Hot, dry summer may mean earlier, dimmer fall foliage
CAPITAL REGION The dark reds, oranges and glowing yellows of fall foliage may emerge earlier this year than in previous years, some leaf experts say.
Others say the hot, dry summer may result in less color in some parts of upstate New York.
Eric Scheffel, coordinator of Empire State Development’s I Love New York weekly fall foliage report, said it’s a little too early to say what the foliage season will be like.
“My sense is that there will be more color at the outset of the season,” Scheffel said Thursday.
He said he gets that “sense” from talking to some of I Love New York’s 65 volunteer leaf-spotters across the state, including one in Schenectady County and in other counties in the Capital Region.
“You can’t make any predictions until after the first couple of reports. Then, you start to see a pattern,” Scheffel said.
He said he has seen some trees, including one in his own backyard in Cohoes, that have been stressed during a long dry spell earlier this summer.
“The leaves didn’t change color, they just dried up and fell to the ground,” he said.
Karl Niklas, a plant science professor at Cornell University in Ithaca, said this summer’s dry conditions are likely to result in a less-colorful autumn for parts of upstate New York, where leaves already have begun turning in some areas.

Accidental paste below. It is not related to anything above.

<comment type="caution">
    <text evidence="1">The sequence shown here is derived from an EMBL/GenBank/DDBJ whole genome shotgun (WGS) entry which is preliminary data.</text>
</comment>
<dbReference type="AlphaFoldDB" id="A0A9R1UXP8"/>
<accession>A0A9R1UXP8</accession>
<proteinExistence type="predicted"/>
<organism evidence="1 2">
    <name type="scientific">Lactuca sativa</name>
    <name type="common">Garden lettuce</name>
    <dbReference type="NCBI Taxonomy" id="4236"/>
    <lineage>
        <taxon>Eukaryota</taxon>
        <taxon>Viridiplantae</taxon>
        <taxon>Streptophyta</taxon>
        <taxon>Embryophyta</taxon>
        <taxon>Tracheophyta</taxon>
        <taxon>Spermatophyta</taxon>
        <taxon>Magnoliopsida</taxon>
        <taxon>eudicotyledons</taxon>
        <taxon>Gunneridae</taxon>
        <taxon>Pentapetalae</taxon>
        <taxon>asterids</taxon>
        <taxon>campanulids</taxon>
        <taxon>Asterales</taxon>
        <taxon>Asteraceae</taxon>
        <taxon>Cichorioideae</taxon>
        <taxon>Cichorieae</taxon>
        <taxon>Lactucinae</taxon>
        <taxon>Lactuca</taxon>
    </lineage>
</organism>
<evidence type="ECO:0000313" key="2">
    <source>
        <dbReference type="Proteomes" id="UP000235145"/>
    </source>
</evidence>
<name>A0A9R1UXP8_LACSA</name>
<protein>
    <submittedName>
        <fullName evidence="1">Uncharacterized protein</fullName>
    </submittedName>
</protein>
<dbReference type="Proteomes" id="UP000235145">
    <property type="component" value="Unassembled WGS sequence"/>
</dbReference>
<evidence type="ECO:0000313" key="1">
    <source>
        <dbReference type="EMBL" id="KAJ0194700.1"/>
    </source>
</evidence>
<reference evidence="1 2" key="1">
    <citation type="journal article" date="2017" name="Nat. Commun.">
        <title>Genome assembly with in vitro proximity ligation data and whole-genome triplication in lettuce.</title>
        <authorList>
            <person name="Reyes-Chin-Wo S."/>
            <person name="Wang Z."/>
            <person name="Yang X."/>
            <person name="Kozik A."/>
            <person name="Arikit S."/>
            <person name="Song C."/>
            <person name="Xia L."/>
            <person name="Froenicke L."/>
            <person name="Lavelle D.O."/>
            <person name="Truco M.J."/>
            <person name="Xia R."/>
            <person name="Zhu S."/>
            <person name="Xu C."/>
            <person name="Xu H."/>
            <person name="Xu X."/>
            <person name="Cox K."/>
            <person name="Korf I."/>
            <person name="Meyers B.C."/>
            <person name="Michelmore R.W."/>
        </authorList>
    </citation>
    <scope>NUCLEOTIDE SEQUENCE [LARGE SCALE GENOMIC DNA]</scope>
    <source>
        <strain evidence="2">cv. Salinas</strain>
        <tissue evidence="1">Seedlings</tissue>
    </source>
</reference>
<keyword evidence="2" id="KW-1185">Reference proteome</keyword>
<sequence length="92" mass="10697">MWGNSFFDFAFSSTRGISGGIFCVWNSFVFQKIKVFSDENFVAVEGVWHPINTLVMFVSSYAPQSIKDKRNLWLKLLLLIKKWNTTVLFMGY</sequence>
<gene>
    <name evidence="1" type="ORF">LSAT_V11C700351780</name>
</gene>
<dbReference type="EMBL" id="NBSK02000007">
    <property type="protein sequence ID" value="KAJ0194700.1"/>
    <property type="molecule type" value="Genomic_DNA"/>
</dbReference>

The early transition comes with the official start of fall still more than three weeks away. Niklas said the ongoing dry conditions will dim fall foliage, according to an Associated Press report.
The state has been experiencing one of the warmest and driest summers on record in some regions, conditions that can cause trees to drop their leaves earlier than normal, experts say.
Scheffel said the leaves start turning first in the Adirondacks and Catskills.
“The change in color from the bright greens of summer to the brilliant hues of fall follows a predictable pattern,” said a statement from Empire State Development. “The pattern begins high in the Adirondack and Catskill mountains in late August and early September and spreads out and down across the hills and valleys of the state, ending on Long Island and in New York City in early November.”
Scheffel, who has coordinated the foliage report for 18 years, says peak foliage time in the Capital Region is traditionally mid-October. He said color change in the Adirondacks and Catskills will dominate the first two weeks of state foliage reports.
Peak foliage in New England also works its way down from the north, according to travel bureaus in those states. The farther north you go, the earlier the peak.
“For Maine, New Hampshire and Vermont, your best bet is anywhere from the last week of September through the first week or two of October,” according to New England Travel.
The three-day weekend around the Columbus Day holiday is often associated with peak foliage in Massachusetts, New York, Connecticut and Rhode Island, but there are no guarantees. A violent storm can rip the leaves from the trees before they ever truly reach their peak.
Last year, fall foliage in the Capital Region was affected by Tropical Storm Irene and an unusually wet summer, which pushed back the peak leaf colors in the region by at least two weeks.